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Colin Devroe

Reverse Engineer. Blogger.

Colin Walker on thinking out loud on his blog

Colin Walker:

It’s always a little weird glancing at my visitor stats and seeing that someone has read a post that no longer reflects my position.

100% agree. Most of my posts are out-of-date and my opinions have changed slightly since I’ve written them.

I love this bit:

This is why I always refer to the blog as an ongoing conversation with myself – it is the public manifestation of working things out in my head.

That is why I say that writing is how I think. See also.

Everyone should write (or, blog?)

Deanna Mascle wrote on her blog on why all teachers should write. In it she says this about why students should write in every class every day:

Reflective writing at the beginning of a class or before a lesson can help students access existing knowledge and build a foundation for new information. Writing activities during a lesson can reinforce new knowledge and help students connect it to their existing framework. Writing after a lesson can serve multiple purposes from supporting knowledge transfer to fostering memory development to demonstrating comprehension. Plus, creative projects can increase engagement which in turn improves learning and retention of knowledge. Writing (if you do it right) is active learning. Writing (if you do it right) is fun. Writing (if you do it right) is meaningful.

See also this bit I linked to from Mascle about one year ago.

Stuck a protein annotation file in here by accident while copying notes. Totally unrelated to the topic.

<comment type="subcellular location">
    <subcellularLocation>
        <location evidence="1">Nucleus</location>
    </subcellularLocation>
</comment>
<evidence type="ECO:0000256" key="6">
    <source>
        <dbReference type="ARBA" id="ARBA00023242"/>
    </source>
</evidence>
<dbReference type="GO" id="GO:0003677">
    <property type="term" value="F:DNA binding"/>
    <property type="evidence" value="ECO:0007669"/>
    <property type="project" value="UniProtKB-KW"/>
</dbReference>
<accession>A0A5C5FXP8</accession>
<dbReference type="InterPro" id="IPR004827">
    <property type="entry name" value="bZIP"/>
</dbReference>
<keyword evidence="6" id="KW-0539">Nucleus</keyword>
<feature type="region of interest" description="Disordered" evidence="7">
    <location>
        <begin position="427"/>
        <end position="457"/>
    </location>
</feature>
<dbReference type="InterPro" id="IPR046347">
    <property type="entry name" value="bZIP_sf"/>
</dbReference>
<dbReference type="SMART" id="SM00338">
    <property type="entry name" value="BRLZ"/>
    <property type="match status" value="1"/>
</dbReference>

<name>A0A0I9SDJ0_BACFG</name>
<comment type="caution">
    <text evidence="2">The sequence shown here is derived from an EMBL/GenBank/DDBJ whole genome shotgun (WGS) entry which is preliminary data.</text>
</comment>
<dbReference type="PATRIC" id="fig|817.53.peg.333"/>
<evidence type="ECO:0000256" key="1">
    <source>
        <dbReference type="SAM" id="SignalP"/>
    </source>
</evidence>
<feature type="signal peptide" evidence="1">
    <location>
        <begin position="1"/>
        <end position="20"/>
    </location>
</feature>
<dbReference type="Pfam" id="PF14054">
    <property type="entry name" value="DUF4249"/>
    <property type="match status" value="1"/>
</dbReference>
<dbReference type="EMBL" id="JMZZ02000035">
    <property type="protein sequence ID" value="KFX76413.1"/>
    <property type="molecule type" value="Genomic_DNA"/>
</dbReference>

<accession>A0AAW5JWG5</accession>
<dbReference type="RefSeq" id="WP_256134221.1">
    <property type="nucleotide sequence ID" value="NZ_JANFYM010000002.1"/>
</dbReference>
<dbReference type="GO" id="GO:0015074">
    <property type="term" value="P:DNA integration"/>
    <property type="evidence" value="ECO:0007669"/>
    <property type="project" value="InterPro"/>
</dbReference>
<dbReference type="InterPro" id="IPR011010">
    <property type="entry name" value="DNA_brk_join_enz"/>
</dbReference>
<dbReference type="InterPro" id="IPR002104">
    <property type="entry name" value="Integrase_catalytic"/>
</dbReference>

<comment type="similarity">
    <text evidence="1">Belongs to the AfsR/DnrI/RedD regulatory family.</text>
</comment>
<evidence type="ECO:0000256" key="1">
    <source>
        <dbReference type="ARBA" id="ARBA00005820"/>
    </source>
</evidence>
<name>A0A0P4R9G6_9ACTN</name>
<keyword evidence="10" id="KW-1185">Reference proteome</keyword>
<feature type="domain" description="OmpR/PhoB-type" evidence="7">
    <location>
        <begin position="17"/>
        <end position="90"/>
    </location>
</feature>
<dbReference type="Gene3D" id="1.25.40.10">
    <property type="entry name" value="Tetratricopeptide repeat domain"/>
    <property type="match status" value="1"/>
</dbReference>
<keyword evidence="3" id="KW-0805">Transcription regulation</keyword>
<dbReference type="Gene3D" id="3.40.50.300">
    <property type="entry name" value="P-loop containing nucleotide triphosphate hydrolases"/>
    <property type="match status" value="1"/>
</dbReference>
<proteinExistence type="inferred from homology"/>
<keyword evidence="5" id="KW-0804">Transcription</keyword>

I think everyone should write. And I also think everyone should write publicly. So many are willing to write SMS messages or Facebook status updates… but what if you took just one of those ideas and fleshed them out? What if you took the time to take one of those tirades about the cost of strawberries at the local market and examined it from all perspectives; farmer, distributor, grocer, customer? By doing this you’d be teaching yourself, as you write, and if you still felt compelled enough with your argument to hit publish, everyone would be better for it.

Why blog?

Deanna Mascle on her blog in February of this year:

Blogging isn’t for everyone, but as I must write to think and process life, blogging is a gift (What Blogging Taught Me). I hope my blog benefits others, but I cannot measure the positive impact blogging has had on my life.

Then, yesterday, in a follow-up post she wrote:

For myself and for my students, blogging is a reflection tool as well as a tool to share what we are thinking, learning, and doing with either our community or the greater world.

Whenever I slack here on my blog I regret it, not because I lose readership or traffic (I do not track those numbers at all so I have no idea what they are), but because I tend not to think as clearly as when I’m consistent in writing. Here’s an excerpt from this by me in 2013:

But writing, for me, is my way of deep thinking. I then get to edit my thoughts. What a beautiful idea! To write something down that you‘re thinking about and, rather than the thought simply going away, you can go back and and begin to craft that idea and mold your own opinion until you can fully come to a conclusion.

Great post by Deanna. Inspiration for me to get writing and thinking a bit.